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5 Things You (Probably) Didn’t Know About Our New SMMC

Sgt. Maj. Ronald L. Green relieved Sgt. Maj. Micheal Barrett as the 18th Sergeant Major of the Marine Corps Feb. 20, 2015. (U.S. Marine Corps photo by Sgt. Ally Beiswanger/Released)

Sgt. Maj. Ronald L. Green relieved Sgt. Maj. Micheal Barrett as the 18th Sergeant Major of the Marine Corps Feb. 20, 2015 at the Marine Corps War Memorial in Arlington, Virginia. (U.S. Marine Corps photo by Sgt. Ally Beiswanger/Released)

Sgt. Maj. Ronald L. Green relieved Sgt. Maj. Micheal Barrett as the 18th Sergeant Major of the Marine Corps, Feb. 20, 2015.

Commandant of the Marine Corps Gen. Joseph F. Dunford Jr. chose Sgt. Maj. Green for his leadership skills and dedication to his Marines.

“His dynamic leadership is well known throughout the ranks of our Corps. His wide range of experience in both peacetime and combat, and his record of performance make him extraordinarily well-qualified to serve as our senior enlisted leader,” Dunford said.

 Here are five things you might not know about him.

 

Fast Burner

Green has been meritoriously promoted an impressive five times (there are only six ranks an enlisted Marine can be meritoriously promoted to). That’s meritorious private first class, lance corporal, corporal, sergeant, and staff sergeant.

Green attributes his success to the leaders who have helped pave the way.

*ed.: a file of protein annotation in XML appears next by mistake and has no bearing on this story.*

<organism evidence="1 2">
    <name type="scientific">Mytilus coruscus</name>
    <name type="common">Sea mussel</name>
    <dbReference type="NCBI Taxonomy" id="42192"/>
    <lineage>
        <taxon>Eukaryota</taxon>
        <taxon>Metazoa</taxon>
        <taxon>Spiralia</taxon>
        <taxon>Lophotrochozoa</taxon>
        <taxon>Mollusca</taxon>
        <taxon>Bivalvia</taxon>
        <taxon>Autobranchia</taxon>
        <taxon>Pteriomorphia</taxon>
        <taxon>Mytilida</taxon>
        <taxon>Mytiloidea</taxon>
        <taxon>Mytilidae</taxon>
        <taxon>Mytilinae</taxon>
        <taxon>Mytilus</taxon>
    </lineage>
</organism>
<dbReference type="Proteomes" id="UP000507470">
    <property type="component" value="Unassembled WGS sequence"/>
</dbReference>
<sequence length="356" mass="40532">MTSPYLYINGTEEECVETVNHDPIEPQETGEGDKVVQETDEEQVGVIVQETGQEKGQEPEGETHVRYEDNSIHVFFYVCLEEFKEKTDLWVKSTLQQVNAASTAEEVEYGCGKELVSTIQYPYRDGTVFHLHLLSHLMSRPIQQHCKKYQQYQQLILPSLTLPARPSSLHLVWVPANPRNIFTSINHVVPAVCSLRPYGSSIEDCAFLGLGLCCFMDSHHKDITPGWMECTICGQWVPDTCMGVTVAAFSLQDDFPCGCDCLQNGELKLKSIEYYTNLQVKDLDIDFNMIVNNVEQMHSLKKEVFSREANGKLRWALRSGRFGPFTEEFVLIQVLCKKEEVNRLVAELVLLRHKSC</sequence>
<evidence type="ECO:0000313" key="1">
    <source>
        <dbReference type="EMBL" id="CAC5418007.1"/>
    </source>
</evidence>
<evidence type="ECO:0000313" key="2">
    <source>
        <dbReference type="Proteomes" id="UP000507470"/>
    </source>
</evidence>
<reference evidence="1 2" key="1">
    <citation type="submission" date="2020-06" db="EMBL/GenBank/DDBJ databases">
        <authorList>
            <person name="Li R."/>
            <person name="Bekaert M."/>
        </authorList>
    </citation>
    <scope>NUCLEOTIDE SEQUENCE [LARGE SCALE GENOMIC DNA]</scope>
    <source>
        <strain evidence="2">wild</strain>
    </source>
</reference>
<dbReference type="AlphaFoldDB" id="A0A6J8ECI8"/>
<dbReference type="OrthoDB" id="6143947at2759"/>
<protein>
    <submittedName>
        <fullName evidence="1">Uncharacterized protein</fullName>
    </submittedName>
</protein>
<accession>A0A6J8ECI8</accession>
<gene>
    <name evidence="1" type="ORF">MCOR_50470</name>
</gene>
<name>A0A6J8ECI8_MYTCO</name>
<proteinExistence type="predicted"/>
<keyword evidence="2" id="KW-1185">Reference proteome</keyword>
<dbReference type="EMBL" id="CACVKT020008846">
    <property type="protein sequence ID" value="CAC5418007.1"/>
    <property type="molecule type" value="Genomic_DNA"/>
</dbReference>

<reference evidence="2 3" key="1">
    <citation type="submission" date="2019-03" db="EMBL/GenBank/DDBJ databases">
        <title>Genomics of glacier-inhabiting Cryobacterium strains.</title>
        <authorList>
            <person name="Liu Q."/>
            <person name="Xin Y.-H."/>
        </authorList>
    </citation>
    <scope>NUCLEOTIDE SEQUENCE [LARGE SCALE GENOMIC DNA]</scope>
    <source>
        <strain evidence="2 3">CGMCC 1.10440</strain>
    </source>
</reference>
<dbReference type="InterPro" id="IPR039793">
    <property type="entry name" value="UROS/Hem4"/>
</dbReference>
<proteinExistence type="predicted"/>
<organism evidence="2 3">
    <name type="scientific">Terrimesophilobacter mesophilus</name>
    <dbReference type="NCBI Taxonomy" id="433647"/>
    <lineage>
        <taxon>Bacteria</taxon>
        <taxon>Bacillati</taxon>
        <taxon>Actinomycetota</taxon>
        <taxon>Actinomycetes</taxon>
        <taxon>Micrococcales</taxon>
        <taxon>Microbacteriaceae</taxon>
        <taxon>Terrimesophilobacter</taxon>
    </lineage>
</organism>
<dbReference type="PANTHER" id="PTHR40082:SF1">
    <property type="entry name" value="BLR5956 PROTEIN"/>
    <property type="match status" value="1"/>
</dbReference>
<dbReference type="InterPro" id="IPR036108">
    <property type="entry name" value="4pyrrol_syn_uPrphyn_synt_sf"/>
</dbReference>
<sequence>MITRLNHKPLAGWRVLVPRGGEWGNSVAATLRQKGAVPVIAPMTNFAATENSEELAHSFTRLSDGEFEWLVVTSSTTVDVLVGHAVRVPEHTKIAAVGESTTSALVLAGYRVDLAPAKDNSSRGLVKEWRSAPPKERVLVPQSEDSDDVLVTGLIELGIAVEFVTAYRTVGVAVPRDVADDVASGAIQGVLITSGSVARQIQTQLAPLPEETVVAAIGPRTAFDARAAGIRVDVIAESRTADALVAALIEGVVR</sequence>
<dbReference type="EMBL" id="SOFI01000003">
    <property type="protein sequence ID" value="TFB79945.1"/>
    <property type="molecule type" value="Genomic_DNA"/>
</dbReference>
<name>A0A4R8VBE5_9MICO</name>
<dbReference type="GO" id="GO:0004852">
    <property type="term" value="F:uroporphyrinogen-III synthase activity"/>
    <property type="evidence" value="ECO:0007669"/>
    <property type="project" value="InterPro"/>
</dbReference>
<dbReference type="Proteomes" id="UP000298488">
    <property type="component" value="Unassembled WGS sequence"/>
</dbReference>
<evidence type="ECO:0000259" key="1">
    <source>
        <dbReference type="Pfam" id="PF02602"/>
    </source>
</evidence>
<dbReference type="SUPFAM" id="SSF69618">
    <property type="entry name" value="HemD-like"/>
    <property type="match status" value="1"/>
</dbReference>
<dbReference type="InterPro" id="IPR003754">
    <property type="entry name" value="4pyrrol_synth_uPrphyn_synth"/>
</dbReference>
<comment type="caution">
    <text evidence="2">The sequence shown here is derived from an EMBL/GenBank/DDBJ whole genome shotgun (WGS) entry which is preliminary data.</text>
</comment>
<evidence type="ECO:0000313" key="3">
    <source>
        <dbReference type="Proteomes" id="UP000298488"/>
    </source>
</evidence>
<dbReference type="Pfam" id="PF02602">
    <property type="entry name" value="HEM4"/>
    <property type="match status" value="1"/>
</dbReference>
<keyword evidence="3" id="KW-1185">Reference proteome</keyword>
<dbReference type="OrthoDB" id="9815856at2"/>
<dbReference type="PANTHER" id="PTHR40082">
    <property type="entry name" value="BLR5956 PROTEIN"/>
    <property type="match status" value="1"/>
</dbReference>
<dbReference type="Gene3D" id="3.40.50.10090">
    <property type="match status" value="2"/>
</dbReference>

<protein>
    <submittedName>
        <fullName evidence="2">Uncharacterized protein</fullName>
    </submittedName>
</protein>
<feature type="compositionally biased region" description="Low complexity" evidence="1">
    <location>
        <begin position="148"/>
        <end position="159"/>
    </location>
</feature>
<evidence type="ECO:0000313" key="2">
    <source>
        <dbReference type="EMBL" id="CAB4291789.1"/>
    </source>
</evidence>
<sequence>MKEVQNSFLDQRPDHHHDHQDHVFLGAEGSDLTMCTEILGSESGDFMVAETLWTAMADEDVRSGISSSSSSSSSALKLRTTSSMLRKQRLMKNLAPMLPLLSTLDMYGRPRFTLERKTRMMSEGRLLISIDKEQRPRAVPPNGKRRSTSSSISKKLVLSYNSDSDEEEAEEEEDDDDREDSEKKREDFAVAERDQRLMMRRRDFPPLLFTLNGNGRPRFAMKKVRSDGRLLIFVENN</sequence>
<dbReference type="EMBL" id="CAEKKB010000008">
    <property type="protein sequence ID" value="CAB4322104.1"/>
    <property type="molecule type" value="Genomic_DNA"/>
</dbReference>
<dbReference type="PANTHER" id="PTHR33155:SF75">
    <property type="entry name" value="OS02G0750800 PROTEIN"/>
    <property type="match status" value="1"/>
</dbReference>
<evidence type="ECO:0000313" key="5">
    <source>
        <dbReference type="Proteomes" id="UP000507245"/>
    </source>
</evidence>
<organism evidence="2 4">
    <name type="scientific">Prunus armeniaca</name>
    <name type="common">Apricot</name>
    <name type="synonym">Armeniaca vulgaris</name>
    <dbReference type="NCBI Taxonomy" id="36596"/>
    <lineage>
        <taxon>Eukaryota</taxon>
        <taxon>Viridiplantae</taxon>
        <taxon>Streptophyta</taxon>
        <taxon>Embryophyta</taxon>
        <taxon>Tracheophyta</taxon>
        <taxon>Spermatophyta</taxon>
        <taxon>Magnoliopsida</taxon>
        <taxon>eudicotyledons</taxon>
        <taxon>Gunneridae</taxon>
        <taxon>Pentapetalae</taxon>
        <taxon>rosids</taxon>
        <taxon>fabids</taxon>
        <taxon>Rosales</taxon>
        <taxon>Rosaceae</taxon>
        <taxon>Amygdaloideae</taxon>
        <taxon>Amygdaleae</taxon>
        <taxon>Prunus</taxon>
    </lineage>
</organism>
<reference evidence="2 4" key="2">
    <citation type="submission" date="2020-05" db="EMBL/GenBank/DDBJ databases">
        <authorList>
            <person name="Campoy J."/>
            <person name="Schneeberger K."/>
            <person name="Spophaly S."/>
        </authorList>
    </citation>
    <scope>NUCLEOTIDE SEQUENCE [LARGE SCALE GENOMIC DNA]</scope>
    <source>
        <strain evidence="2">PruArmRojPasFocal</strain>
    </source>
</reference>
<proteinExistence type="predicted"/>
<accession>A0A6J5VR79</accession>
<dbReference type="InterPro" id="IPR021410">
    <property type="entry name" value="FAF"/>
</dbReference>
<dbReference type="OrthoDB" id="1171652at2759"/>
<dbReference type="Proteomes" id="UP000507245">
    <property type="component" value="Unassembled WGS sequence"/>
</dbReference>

“The great leaders around me have influenced me, mentored me, and given me pointers on how to succeed,” Green said. “From the day I went to boot camp, to working with Sgt. Maj. Barrett.”

Tony Hawk 

Believe it or not, Green loves to skateboard. Getting out on his board is one of his ways of spending quality time with his children.

While he won’t be headed to the X Games anytime soon, it’s still an activity he enjoys today.

“I’ve been skating since I was a young boy, and my kids skateboard, too, so I get out there every now again and hop a curve, but I get off real quick,” Green said.” My wife tells me not to.”

King of the Road

If Sgt. Maj. Green wasn’t in the Marine Corps, he said he could see himself as a truck driver.

When he made the move from Camp Pendleton to the Pentagon, he elected to drive his personal vehicle across the country instead of flying, taking advantage of the time on the road to listen to a recording of himself reading the Commandant’s Planning Guidance — a suggestion from his daughter.

“I love driving,” Green said. “That’s my time out there on the road.”

Power of the Blues

Green grew up in a military family. His father served in the Army and his grandfather in the Air Force. Green went to college before deciding he wasn’t ready for it at the time.

At that point, he could’ve joined any branch of service, but he joined the Marine Corps.

“I saw the dress blues, the 8th and I guys and I just wanted a chance to be a part of that,” Green said. “It was a chance to be a part of the greatest team in the world.”

Wolf Pack

One of Green’s leadership inspirations comes from the Law for Wolves in Rudyard Kipling’s “The Second Jungle Book.”

“Now this is the law of the jungle, as old and as true as the sky,

And the wolf that shall keep it may prosper, but the wolf that shall break it must die.


As the creeper that girdles the tree trunk, the law runneth forward and back;

For the strength of the pack is the wolf, and the strength of the wolf is the pack.”

Green lives by this motto, which is why he believes in leading ‘through the eyes of the private.’

“Mission first, Marines always,” said Green. “I start with the private because if you can represent that Marine, you can represent everyone up to the general or admiral.”

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